U.S. authorities took into custody 13 migrants who landed on Key West on Tuesday after setting sail from Cuba one day earlier.
The Border Patrol apprehended 12 men and a woman, according to a report by the Miami Herald.
A similar boat, with 14 Cuban nationals, landed in the Upper Keys last Friday after a six-day trek at sea, and a Cuban man was rescued adrift near the Keys on Saturday, but he later died.
Another boat with six men landed in the Keys on Aug. 3, according to the report.
The 13 Cubans who were apprehended on Tuesday were interviewed by the Border Patrol, processed for removal proceedings and turned over to Immigration and Customs Enforcement, according to a Customs and Border Protection spokesperson.
Cuban nationals are now subject to the same immigration laws as nationals from other countries, but until 2017 they were subject to a separate "wet foot, dry foot" policy.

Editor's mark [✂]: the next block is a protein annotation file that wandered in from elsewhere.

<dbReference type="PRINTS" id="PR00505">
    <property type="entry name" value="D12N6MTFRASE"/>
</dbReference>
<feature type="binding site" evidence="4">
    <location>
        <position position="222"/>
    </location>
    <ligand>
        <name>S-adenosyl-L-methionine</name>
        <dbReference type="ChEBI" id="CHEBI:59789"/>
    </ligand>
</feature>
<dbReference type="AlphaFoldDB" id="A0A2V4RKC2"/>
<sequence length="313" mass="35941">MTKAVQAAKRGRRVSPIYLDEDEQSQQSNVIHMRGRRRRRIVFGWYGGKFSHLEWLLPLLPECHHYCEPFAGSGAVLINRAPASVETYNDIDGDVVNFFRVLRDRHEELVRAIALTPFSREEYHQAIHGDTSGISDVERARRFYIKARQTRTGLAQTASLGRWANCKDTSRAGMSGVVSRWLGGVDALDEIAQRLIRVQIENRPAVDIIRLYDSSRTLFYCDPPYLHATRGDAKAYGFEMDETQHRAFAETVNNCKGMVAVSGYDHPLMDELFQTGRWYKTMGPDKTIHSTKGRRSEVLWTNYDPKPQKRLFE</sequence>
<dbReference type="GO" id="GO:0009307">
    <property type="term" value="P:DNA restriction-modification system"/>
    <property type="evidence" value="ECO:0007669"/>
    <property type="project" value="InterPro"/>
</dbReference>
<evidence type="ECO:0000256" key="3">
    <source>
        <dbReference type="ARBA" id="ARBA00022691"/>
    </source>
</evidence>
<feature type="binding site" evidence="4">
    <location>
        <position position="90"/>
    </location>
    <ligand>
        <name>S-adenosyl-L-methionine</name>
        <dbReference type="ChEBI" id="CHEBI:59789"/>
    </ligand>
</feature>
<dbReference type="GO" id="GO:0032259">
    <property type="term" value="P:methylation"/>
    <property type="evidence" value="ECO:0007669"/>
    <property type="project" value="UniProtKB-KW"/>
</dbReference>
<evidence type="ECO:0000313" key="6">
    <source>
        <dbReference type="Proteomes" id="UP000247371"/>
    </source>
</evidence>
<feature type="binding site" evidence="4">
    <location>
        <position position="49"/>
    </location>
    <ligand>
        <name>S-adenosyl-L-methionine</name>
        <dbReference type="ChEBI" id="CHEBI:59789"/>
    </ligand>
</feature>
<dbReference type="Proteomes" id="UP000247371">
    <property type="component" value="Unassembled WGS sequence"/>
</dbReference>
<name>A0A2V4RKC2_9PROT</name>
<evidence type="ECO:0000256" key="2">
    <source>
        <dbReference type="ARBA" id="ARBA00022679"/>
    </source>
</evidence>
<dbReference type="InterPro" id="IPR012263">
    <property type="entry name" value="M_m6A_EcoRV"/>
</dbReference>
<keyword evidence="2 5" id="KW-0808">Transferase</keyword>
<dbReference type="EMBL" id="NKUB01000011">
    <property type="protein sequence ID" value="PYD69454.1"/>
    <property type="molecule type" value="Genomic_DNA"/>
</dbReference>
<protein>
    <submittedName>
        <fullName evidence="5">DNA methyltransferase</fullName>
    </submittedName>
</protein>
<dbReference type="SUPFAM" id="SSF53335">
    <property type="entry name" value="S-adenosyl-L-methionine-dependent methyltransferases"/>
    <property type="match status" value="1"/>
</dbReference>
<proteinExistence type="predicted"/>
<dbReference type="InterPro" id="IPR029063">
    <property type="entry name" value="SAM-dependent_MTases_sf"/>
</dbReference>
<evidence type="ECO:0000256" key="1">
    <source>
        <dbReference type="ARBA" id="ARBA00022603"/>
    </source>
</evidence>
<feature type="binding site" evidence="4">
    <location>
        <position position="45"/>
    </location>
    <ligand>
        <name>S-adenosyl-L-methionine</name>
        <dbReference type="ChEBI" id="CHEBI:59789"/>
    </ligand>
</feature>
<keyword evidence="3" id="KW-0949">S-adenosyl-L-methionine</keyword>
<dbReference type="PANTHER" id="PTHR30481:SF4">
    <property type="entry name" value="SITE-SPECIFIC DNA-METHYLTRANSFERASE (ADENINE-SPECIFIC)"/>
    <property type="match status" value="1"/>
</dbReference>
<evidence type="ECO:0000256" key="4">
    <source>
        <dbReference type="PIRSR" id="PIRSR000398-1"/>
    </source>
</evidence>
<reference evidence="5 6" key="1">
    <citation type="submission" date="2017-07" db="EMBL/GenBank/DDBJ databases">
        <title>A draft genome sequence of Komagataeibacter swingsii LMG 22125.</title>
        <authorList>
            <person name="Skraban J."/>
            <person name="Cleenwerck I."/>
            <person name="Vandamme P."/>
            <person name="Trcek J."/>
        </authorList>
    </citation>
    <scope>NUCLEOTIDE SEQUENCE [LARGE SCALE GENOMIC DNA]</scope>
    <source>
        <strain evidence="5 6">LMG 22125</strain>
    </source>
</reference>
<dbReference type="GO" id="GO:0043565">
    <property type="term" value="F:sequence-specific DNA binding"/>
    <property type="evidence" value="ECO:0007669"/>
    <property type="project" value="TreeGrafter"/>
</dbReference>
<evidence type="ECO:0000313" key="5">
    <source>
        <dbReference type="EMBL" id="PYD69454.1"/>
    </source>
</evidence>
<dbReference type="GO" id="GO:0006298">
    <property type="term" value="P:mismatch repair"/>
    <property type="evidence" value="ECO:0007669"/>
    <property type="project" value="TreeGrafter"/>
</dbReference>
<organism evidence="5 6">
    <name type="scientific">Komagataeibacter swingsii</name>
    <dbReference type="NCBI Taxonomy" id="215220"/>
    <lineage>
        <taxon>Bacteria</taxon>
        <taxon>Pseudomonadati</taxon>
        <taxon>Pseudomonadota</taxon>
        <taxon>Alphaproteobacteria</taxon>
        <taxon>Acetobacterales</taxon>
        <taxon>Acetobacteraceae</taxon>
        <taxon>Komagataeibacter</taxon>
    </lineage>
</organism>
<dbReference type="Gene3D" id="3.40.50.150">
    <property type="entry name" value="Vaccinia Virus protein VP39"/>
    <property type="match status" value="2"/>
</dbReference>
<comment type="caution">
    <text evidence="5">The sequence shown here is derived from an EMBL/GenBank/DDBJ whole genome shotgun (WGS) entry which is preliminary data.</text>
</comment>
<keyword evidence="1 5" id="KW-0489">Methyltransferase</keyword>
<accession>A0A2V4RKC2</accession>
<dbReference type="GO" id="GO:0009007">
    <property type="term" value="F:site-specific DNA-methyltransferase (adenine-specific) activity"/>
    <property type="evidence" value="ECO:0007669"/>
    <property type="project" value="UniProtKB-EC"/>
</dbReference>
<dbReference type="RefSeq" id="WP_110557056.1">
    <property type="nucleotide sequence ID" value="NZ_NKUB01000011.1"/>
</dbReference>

Under that policy, Cubans who successfully made it aground onto U.S. territory were eligible to pursue U.S. residency, but those caught at sea were promptly returned to the island.
Former President ObamaBarack Hussein ObamaTop nuclear policy appointee removed from Pentagon post: report Prosecutors face legal challenges over obstruction charge in Capitol riot cases Biden makes early gains eroding Trump's environmental legacy MORE ended "wet foot, dry foot" as part of his rapprochement to Cuba, making it more difficult for Cuban nationals to migrate to the United States.
Before "wet foot, dry foot," the United States had a policy of not repatriating Cubans that lasted roughly from 1960 to 1995, when unrest on the island drove tens of thousands of Cubans to attempt the treacherous journey over water.
In July, Cubans held the largest national protests since 1994, demanding better services, economic conditions and personal liberties.
The Cuban government responded by cracking down on internet access on the island, which had been expanded as a result of negotiations with the Obama administration.